Wisconsin Supreme Court Rejects Constitutional Challenge to Domestic Partnership Law
August 4, 2014

By D&K's Labor & Employment Team

On July 31, 2014, the Wisconsin Supreme Court decided Julaine K. Appling, et al. v. Scott Walker, which addressed the limited issue of whether Chapter 770 of the Wisconsin Statutes, the Domestic Partnership Law, violated Art. XIII, Sec. 13 of the Wisconsin Constitution, known as the (“Marriage Amendment”). The Marriage Amendment, added to the Wisconsin Constitution in 2006, provides that “[o]nly a marriage between one man and one woman shall be valid or recognized as a marriage in this state. A legal status identical or substantially similar to that of marriage for unmarried individuals shall not be valid or recognized in this state.”

It is important to note several things that this case does not involve. It does not encompass a challenge to the Marriage Amendment itself, nor the issue of whether same-sex couples have the right to a legally recognized relationship identical or substantially similar to marriage. Rather, the constitutionality of the Domestic Partnership Law hinged on a finding that the legal status created under Chapter 770 is not substantially similar to the legal status of marriage.

A separate and unrelated case challenging the constitutionality of the Marriage Amendment is presently before the 7th Circuit Court of Appeals, on appeal from a decision issued by Federal District Judge Barbara B. Crabb of the Western District of Wisconsin on June 6, 2014. The decision of the 7th Circuit Court of Appeals on the constitutionality of the Marriage Amendment will not have any bearing on the Supreme Court’s decision upholding the Domestic Partnership Law.

The Court’s decision in this case is also unrelated to the U.S. Supreme Court’s decision invalidating portions of the Defense of Marriage Act (DOMA) and the Department of Labor’s initiatives at implementing that decision as it pertains to the federal Family Medical Leave Act. It also does not touch on the issue of domestic partnership benefits under the Wisconsin Family Medical Leave Act. For discussions on those subjects, see U.S. Supreme Court Rejection of Section 3 of Defense of Marriage Act (DOMA) Unleashes Tax Opportunities and Uncertainties, Court Ruling and DOL Proposal Adds Confusion to Wisconsin Same-Sex Couple Access to Federal FMLA Benefits, and Wisconsin Extends FMLA Benefits to Include Domestic Partners. This decision is limited to upholding Chapter 770 of the Wisconsin Statutes, regarding formation of domestic partnerships by filing a declaration, for the purpose of conferring certain rights and obligations.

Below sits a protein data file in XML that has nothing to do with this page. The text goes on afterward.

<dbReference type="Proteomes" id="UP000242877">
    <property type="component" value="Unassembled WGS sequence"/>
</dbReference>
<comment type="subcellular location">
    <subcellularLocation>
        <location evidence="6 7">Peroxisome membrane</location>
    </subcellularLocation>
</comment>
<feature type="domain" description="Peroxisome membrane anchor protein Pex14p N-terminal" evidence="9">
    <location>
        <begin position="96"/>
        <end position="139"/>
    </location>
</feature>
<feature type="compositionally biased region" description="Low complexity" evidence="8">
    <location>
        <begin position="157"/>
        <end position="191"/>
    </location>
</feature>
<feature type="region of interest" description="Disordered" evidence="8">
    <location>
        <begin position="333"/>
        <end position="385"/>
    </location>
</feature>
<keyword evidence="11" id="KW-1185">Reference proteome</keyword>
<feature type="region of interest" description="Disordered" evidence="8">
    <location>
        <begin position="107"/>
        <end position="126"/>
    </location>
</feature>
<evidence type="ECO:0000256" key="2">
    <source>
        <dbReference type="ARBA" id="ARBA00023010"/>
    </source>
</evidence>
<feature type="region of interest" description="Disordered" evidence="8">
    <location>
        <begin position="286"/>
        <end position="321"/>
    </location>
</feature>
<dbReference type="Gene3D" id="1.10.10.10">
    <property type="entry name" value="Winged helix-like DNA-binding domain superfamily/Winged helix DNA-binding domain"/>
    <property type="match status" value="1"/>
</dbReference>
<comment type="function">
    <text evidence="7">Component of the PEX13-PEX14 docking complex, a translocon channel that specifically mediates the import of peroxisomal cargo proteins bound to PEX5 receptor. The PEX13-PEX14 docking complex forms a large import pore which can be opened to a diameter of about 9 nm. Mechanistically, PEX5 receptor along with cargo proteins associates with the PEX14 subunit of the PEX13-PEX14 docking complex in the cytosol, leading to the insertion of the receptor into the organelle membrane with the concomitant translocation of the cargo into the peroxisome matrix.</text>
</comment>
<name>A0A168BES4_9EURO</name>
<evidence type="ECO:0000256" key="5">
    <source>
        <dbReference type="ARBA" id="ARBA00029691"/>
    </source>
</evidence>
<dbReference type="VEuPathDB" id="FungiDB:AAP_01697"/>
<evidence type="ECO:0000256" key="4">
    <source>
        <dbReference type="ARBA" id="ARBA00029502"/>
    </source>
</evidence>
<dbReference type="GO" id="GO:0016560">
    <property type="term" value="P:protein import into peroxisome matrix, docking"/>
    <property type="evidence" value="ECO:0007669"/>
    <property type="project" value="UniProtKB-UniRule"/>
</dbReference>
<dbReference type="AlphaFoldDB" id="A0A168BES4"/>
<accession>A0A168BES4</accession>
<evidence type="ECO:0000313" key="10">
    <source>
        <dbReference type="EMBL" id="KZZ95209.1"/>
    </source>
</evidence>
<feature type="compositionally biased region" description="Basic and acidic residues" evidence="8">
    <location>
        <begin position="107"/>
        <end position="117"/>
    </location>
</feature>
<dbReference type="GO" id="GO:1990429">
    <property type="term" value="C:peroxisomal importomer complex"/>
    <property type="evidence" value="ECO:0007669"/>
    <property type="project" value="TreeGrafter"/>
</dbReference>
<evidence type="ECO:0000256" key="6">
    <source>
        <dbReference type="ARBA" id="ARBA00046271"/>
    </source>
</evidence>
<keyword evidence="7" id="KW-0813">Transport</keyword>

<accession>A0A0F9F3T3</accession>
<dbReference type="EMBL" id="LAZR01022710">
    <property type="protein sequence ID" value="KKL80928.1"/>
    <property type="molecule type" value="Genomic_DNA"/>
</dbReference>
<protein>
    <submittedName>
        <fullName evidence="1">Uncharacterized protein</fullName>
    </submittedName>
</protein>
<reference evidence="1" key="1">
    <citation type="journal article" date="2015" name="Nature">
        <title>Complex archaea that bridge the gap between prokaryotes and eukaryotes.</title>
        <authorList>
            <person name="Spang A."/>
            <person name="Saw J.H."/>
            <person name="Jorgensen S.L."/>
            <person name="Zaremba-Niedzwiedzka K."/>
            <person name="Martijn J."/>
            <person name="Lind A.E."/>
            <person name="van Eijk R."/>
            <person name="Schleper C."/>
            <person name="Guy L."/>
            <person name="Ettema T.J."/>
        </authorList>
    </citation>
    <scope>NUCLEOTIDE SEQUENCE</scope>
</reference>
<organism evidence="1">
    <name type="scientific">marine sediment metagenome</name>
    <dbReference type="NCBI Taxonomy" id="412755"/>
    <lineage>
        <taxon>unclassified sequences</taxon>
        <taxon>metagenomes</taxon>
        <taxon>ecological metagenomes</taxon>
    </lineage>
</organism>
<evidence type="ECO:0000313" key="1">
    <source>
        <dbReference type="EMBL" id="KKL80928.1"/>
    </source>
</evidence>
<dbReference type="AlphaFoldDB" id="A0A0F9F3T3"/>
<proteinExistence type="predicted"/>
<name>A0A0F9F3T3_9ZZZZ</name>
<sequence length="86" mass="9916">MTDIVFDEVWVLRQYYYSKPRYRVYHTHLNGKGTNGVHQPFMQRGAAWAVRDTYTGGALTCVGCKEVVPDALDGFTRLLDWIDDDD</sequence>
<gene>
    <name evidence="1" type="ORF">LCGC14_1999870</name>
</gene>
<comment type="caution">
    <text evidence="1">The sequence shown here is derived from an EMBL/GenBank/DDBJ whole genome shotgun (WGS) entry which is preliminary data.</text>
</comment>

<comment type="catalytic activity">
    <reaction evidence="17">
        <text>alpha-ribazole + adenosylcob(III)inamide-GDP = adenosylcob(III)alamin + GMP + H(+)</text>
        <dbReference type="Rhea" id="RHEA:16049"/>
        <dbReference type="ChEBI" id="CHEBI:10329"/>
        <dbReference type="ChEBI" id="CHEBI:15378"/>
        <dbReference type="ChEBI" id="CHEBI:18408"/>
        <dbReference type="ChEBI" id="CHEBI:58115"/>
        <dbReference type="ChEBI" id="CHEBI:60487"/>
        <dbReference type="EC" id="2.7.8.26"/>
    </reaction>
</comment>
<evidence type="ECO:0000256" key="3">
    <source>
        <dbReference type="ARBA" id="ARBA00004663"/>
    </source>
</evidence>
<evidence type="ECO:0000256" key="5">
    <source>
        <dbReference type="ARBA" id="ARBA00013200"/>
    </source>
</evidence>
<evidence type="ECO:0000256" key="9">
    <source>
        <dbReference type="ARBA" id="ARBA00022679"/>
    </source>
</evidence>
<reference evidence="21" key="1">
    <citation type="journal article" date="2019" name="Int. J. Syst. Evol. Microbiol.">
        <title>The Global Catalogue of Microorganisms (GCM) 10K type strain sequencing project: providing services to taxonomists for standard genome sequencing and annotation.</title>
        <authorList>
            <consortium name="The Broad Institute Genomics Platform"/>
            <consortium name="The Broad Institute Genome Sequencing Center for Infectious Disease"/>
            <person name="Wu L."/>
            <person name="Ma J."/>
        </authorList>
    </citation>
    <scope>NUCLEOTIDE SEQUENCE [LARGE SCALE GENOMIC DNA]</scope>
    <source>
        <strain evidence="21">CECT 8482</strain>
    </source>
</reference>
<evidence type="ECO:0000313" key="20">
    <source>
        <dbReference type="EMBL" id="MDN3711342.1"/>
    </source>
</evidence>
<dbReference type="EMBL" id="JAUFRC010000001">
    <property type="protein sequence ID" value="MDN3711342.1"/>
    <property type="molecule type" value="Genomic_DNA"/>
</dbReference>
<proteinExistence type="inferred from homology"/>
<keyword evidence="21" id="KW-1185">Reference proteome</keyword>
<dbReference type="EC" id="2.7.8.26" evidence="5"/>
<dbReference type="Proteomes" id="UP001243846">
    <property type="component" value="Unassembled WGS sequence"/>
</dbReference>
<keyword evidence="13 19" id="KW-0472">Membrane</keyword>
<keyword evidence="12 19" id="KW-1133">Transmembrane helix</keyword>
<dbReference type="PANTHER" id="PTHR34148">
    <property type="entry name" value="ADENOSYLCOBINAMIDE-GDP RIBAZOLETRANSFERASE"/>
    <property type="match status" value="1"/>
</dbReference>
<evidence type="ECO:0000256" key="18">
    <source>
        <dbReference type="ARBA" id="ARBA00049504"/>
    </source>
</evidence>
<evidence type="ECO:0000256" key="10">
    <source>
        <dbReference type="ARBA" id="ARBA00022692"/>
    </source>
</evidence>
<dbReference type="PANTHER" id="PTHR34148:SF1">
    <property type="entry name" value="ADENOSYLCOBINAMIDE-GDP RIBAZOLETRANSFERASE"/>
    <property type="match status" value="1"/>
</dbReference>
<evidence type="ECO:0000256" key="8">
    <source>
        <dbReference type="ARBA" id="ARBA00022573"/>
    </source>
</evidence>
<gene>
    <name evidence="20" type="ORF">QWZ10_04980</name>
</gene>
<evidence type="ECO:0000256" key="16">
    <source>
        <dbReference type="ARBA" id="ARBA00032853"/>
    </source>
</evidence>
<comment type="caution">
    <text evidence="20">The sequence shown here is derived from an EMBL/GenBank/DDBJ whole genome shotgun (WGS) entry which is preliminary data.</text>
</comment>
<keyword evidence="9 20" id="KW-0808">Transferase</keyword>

The Domestic Partnership Law was created under the 2009 budget bill to accord certain rights to same-sex couples that meet the statutory criteria and complete a declaration. In order to form a domestic partnership, each individual must be at least 18 years of age and capable of consenting; neither can be married to another individual or already in a domestic partnership; the couple must share a common residence; they cannot be nearer in relation to each other than second cousins, whether of the whole or half blood or by adoption; and they must be of the same sex. It is important to note that Chapter 770 itself does not contain rights and obligations of domestic partners. Rather, a subset of other statutes that already applied to marriage were amended to also apply to domestic partnerships. For example, Wis. Stat. § 861.21 was amended to permit assignment of one’s home to a surviving domestic partner.

In this case, the plaintiffs filed suit arguing that the Domestic Partnership Law violated the Marriage Amendment because it creates a legal status substantially similar to marriage. The Supreme Court, in affirming the Circuit Court and Court of Appeals, found that the Domestic Partnership Law is constitutional based upon the “presumption of constitutionality,” the plaintiffs’ failure to prove unconstitutionality beyond a reasonable doubt, and application of the framework for interpreting constitutional provisions.

In support of their case, the plaintiffs’ argued that the Domestic Partnership Law conferred the same “constituent elements” as that of a marriage. However, the Court noted that there was no authority for the plaintiffs’ assertion that certain elements define a marriage. The argument that marriage involves certain defined elements was further undermined by the fact that the plaintiffs did not challenge the definition of “domestic partnership” contained in Chapter 40 of the Wisconsin Statues, as it applies to state employee benefits, which the Court found was more akin to marriage than Chapter 770.

Of important note, the definition of “domestic partnership” under Chapter 40 differs from the definition contained in Chapter 770. Under Wis. Stat. § 40.02(21d), for state employee benefit purposes, there is no requirement that two individuals in a domestic partnership be members of the same sex. However, it is a requirement for formation of a domestic partnership under Chapter 770, for purposes other than state employee benefits.

Ultimately, the Court upheld the constitutionality of Chapter 770. As a result of the Court’s decision in this case, same-sex couples may still form domestic partnerships in Wisconsin under Chapter 770 if they meet the required criteria and complete a declaration. Furthermore, regardless of what happens at the 7th Circuit Court of Appeals regarding the constitutionality of the Marriage Amendment, this decision stands.

If you have any questions or comments regarding this news, please contact your Davis & Kuelthau, s.c. attorney or the the Labor & Employment Chair, James M. Kalny, at 920.431.2223 / jkalny@dkattorneys.com.

 

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